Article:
The Buzz

April 11, 2014

Glenn McConnell to earn $300,000 at College of Charleston

The Buzz

A blog from The State's political team of Cassie Cope, Jamie Self and Andy Shain. Email tips to

The College of Charleston has offered to pay Lt. Gov. Glenn McConnell $300,000 to work as president of his alma mater, the school revealed Friday.

The college's foundation agreed to the trustees' request to supplement McConnell's $188,000 annual state salary with a $112,000 yearly supplement.

McConnell would start July 1, based on a letter trustees chairman Greg Padgett sent to foundation chairwoman Sharon Kingman the school released. A final contract has not been signed, the school said.

McConnell, 66, would earn $79,000 a year less than current president George Benson, who is leaving June 30 after six years.

Still, McConnell is getting a raise. He earns $46,544 as lieutenant governor and receives $48,515 in state retirement pay, according to his state disclosure filings.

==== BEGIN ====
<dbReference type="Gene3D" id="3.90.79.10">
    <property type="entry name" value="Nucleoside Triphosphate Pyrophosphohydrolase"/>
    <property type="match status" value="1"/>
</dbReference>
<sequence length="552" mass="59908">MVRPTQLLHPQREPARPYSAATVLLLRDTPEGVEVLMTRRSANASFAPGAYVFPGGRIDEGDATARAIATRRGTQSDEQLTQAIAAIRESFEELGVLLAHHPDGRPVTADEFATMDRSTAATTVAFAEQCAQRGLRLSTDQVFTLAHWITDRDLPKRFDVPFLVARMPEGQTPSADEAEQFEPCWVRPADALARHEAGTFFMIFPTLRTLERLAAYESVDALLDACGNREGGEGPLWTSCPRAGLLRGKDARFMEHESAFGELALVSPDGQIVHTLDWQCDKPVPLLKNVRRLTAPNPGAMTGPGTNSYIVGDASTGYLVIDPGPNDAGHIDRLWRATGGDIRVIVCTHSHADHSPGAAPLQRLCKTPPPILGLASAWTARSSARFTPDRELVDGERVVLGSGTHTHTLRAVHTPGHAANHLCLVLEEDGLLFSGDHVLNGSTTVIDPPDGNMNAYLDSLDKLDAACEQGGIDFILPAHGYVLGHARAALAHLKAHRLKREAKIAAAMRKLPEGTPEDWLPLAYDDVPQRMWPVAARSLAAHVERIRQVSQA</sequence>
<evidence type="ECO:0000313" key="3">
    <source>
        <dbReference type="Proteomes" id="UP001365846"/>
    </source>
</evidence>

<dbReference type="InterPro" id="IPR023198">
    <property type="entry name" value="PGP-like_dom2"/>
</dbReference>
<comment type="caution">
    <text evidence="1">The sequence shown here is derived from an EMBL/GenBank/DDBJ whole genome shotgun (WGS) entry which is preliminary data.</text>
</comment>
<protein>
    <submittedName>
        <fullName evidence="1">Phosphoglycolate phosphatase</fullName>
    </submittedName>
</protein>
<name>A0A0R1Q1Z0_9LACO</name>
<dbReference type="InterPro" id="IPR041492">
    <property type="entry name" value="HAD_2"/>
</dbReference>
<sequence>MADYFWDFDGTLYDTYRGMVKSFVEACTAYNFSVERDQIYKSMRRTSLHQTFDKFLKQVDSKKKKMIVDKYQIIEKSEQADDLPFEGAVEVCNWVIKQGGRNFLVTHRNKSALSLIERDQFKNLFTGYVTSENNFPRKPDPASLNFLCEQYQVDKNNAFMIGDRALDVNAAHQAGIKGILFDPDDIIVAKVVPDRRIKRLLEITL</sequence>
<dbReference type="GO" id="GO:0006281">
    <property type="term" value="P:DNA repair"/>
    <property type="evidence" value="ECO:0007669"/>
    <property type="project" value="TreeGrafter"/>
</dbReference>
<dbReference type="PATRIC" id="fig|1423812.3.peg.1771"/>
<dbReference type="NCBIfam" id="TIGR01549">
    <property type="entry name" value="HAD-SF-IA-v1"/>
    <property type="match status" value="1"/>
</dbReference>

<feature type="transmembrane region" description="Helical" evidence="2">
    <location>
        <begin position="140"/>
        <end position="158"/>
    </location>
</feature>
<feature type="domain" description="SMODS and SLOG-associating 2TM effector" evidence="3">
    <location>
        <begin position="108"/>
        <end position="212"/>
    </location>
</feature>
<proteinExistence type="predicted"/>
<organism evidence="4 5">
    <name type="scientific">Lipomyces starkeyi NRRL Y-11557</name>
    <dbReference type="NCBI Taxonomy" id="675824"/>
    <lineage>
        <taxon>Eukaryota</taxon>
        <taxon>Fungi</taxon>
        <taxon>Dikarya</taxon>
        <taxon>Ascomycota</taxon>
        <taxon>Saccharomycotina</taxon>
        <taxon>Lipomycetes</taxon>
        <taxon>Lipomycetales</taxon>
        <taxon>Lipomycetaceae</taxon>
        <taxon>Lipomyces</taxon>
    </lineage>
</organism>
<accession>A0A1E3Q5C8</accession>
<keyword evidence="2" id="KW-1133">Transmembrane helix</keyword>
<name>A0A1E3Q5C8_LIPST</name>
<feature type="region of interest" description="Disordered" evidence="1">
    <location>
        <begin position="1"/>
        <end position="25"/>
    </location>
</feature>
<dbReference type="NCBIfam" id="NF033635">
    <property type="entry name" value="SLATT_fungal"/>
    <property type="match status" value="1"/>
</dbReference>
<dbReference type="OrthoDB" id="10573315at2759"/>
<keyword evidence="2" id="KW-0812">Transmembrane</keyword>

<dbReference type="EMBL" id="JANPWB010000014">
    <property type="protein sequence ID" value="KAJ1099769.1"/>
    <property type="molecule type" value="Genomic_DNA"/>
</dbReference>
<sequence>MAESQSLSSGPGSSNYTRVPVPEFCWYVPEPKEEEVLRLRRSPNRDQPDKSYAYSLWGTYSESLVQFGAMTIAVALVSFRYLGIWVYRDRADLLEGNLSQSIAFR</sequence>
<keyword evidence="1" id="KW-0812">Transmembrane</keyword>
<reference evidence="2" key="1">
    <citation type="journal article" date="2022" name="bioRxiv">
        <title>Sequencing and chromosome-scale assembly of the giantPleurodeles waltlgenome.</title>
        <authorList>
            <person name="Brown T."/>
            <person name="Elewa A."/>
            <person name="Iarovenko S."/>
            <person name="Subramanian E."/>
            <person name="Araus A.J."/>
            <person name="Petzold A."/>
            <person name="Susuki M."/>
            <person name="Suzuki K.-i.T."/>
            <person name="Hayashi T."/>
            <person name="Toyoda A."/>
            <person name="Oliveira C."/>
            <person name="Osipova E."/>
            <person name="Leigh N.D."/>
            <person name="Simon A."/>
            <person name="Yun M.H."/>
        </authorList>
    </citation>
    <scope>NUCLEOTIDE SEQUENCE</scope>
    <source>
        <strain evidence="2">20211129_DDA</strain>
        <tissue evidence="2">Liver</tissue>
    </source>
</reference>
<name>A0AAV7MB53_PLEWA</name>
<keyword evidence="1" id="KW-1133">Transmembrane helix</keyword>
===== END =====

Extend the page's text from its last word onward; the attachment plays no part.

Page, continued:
McConnell has never worked in higher education. He was an attorney and ran a memorabilia shop that sold Confederate items.

Most notably, he spent more than 30 years in the state senate, including serving as its leader for the last decade. He was elevated to lieutenant governor in 2012 after Ken Ard resigned.

McConnell's appointment has drawn criticism on the downtown Charleston campus. His Confederate sympathies, including support for keeping the Confederate flag on the State House grounds and Civil War re-enactments, angered students, faculty and alumni who fear his past might hurt the school's future.

McConnell said he brokered an agreement to get the flag off the State House dome and the war re-enacting a hobby. Several African-American state lawmakers have said they support him and called home a friend to minorities.

As College of Charleston's president, McConnell said he wants to make the school the state's third full-fledged research university while keeping its liberal-arts core. A bill approved out of S.C. House panel this month has started the process to making the college a research university.

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